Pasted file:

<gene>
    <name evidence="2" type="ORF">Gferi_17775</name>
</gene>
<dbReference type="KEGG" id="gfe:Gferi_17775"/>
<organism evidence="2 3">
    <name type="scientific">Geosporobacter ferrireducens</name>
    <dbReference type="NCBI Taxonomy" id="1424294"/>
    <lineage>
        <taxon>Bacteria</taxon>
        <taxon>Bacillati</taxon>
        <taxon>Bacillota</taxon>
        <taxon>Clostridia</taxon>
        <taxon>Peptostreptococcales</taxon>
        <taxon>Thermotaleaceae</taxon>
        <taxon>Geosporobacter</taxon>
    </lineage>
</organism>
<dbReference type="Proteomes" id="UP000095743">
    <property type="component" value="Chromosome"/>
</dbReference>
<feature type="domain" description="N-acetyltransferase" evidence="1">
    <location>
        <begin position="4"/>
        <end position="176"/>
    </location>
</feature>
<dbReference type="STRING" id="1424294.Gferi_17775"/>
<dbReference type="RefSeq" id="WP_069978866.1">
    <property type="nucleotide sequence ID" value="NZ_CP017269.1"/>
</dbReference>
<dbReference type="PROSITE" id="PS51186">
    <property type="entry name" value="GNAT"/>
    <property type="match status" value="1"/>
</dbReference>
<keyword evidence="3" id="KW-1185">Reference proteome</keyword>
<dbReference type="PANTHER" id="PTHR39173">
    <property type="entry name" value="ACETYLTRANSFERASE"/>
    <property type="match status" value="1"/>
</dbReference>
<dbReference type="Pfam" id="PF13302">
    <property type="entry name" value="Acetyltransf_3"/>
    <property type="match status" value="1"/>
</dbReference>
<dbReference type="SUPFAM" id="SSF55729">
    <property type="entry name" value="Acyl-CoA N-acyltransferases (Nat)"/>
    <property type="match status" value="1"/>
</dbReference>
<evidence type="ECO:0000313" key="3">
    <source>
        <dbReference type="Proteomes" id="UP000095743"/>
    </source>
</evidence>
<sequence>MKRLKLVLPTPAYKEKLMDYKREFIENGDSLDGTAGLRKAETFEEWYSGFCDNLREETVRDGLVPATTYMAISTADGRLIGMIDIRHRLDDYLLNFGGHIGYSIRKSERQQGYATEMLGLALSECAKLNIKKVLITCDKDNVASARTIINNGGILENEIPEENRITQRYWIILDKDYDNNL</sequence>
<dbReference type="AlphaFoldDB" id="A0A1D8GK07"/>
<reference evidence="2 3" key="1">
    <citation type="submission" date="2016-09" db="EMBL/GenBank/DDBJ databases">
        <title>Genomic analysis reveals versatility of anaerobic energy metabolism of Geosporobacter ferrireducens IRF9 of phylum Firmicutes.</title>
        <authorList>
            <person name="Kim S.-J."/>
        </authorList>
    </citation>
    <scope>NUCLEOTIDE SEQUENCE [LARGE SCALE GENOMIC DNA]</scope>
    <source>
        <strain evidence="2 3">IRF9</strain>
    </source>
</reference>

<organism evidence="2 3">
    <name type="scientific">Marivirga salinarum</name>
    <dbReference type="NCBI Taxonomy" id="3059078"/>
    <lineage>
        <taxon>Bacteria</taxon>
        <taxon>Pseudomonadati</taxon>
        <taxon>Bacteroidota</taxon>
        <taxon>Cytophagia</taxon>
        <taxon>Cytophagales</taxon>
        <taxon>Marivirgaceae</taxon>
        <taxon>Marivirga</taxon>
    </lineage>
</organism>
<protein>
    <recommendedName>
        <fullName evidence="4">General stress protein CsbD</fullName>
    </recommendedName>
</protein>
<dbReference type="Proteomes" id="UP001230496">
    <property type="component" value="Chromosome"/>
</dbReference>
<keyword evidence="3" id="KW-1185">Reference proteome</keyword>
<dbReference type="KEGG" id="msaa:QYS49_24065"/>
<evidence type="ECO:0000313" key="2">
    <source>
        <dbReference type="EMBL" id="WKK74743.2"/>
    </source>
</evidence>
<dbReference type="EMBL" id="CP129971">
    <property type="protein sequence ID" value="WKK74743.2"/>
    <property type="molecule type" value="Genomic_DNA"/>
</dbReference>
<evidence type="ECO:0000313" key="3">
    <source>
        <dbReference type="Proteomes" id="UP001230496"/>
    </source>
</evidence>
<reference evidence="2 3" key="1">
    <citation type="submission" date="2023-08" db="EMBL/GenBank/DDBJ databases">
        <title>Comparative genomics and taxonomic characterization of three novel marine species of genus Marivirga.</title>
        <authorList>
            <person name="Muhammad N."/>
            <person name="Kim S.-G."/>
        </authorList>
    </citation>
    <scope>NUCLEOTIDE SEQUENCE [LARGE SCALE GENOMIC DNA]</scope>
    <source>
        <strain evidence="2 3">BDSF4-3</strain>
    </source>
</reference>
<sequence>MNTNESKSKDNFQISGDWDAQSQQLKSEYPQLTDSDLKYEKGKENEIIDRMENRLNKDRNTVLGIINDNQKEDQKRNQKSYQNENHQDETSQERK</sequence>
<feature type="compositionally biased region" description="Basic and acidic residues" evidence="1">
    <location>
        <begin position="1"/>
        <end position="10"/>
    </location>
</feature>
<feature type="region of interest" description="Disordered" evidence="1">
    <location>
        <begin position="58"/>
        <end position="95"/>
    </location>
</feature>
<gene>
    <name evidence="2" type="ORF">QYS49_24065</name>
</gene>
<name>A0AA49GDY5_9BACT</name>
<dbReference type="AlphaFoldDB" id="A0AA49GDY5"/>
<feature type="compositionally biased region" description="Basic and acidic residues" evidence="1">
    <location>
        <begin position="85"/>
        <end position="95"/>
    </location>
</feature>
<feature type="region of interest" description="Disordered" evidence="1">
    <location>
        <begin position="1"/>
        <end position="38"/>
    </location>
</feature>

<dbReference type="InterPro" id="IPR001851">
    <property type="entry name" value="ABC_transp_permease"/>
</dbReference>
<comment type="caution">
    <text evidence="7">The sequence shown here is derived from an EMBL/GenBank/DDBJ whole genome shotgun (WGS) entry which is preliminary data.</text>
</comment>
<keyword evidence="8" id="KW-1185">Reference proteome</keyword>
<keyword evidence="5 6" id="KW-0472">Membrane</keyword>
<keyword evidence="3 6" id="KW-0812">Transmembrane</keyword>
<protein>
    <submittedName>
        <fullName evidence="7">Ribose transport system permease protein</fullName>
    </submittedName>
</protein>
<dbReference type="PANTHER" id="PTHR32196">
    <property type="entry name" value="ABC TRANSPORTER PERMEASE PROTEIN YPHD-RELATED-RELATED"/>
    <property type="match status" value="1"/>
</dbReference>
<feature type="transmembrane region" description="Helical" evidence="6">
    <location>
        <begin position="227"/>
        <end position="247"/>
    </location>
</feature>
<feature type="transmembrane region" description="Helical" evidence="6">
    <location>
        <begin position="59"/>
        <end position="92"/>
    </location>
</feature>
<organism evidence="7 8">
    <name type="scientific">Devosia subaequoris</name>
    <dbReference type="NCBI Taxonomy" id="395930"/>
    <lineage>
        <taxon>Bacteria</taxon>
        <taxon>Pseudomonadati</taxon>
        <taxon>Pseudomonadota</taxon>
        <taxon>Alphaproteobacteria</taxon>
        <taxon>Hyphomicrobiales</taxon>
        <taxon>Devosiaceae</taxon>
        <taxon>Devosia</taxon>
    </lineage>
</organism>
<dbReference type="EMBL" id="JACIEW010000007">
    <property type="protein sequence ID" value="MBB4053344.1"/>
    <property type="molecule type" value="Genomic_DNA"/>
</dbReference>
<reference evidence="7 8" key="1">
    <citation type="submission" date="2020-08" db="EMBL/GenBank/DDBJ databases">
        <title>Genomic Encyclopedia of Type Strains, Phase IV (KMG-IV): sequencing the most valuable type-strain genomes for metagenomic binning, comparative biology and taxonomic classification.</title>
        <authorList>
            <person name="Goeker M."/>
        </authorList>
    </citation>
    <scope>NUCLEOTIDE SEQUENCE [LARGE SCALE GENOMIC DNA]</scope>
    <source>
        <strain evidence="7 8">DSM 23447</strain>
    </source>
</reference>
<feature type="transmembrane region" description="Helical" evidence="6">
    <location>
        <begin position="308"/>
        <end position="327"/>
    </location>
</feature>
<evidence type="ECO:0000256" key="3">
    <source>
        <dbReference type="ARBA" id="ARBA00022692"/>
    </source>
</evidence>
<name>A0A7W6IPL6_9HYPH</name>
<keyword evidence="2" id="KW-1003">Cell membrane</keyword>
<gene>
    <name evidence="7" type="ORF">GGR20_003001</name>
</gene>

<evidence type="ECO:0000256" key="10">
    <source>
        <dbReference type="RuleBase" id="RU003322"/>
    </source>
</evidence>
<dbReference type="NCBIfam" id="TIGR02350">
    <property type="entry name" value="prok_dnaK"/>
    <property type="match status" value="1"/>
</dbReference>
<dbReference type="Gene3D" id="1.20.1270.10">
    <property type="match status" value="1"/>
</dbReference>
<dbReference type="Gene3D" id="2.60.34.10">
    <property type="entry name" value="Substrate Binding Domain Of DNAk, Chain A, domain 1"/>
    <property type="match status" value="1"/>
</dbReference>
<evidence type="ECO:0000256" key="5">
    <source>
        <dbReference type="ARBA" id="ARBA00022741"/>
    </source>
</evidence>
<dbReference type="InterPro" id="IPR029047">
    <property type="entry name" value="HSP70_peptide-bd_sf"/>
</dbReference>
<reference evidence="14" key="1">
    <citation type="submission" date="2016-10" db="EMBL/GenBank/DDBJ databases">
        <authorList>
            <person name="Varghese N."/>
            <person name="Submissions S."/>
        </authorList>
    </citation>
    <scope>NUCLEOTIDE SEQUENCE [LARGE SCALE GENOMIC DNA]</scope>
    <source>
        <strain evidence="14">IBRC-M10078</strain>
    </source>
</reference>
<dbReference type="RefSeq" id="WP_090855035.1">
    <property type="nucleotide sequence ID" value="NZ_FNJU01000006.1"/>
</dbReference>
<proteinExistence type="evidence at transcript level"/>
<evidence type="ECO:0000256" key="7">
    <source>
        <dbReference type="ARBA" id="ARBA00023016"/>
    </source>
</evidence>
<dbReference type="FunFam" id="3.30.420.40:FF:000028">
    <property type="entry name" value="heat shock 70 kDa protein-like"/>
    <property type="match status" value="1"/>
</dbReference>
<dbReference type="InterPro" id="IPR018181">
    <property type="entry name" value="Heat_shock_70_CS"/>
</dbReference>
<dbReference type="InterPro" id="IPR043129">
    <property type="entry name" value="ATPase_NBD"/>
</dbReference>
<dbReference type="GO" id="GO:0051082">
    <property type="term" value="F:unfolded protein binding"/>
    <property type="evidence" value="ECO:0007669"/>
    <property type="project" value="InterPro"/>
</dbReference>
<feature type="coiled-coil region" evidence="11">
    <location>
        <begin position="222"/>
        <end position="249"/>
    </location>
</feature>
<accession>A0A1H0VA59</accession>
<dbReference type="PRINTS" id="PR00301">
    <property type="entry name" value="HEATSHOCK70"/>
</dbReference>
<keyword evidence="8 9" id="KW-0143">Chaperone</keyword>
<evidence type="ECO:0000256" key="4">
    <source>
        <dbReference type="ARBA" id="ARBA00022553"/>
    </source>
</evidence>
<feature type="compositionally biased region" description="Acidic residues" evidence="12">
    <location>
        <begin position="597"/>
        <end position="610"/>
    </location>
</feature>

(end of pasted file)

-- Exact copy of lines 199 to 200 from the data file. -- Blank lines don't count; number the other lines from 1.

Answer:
        </authorList>
    </citation>